Due to extensive cultivation of crops on hill slopes and deforested/denuded areas, soil itself becomes a spectacular pollutant when large amounts of the soil erodes down to cover fertile arable land or when receding flood waters leave behind muddy masses and reservoirs get filled with debris. The suspended solids in water reduce sunlight penetration, thereby reduction of organisms which constitute the aquatic food chain.
Heavy metal accumulation in soil
Accumulation of heavy metals in soils and water are the principal causes of environment concern due to excessive use of fertilizers in agriculture. Heavy metals such as Cd, Pb, Cr and Ni accumulate in the soil over a period of time to toxic level (Gupta and Sharma, 2004). These metals finally get accumulated in human beings through agricultural products grown on such soils and thus create complicacies. Various diseases caused by metal pollution have been detailed in a separate publication titled, “Environmental Pollution, Hazards and Control” (Gupta, 2006). Indiscriminate dumping of industrial wastes, improper treatment of the urban solid waste, sewage materials, hospital wastes, lack of appropriate regulatory mechanisms for agricultural land use, etc., have all been contributing to accumulation of heavy metal ions in soils in toxic amounts (Gupta, 2005). Infact, the soil is the primary recipient and from the soil the metallic pollutants make their way into the living beings easily.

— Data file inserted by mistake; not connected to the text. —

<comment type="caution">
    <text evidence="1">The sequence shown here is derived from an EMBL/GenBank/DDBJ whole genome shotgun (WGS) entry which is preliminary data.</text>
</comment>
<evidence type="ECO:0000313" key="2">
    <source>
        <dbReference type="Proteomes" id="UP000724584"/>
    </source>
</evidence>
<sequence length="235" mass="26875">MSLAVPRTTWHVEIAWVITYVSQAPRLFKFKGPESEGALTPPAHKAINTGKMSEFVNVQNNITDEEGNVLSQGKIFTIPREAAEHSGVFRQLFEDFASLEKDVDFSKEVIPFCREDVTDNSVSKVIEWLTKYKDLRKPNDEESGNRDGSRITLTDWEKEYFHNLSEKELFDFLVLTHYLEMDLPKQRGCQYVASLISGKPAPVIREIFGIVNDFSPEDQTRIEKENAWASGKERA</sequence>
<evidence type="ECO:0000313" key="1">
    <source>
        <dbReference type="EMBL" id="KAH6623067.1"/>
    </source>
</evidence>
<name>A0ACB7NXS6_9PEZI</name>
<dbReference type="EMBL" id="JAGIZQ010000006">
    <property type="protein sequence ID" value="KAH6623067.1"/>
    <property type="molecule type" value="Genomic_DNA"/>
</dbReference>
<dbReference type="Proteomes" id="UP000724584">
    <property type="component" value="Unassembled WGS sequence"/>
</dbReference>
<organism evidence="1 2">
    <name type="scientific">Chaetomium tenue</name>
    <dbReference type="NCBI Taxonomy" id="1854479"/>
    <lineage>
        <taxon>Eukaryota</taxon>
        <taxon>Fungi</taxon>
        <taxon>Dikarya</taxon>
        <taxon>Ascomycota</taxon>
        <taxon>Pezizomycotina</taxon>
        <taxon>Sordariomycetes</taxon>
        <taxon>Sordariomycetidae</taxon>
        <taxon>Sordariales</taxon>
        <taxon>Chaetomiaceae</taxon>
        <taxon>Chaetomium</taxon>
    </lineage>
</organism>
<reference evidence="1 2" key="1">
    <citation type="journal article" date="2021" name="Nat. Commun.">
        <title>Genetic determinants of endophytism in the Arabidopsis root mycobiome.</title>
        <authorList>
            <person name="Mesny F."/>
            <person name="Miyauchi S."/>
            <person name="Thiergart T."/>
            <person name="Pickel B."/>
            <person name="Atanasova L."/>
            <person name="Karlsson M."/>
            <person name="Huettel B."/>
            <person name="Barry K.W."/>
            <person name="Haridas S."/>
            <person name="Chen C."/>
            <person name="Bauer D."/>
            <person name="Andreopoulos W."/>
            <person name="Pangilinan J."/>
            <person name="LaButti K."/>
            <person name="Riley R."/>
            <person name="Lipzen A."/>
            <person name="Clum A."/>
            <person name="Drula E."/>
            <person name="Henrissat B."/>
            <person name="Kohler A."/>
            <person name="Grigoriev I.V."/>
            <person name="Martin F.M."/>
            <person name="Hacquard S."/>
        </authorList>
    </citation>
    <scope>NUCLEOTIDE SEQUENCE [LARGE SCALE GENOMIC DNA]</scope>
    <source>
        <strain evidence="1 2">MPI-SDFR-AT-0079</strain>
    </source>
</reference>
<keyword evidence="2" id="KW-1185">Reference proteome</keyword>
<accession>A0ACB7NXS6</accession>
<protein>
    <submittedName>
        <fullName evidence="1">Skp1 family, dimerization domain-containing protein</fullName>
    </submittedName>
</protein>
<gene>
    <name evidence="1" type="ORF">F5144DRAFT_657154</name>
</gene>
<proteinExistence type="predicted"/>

Deforestation and overgrazing
Deforestation and overgrazing of the pastures, waterlogging and salinization are also indirectly amenable to originate soil pollution. Deforestation has increased soil erosion and sedimentation. Sedimentation not only reduces the capacity of irrigation reservoirs, canals, rivers and dams but is also a potential source of heavy metal pollution in soils. Infact, sediments carry more nutrients particularly phosphorus and heavy metals, which besides soil pollution cause water pollution also. Soil erosion and sedimentation thus account for the degradation of land, thereby, leading to a loss of its potential growth in foodgrains output. Similarly, overgrazing of the pastures accelerates soil erosion. Overgrazing of the pastures is also responsible in declining various plant species. Eroded and overgrazed soil renders unfit for cultivation.
(To be continued)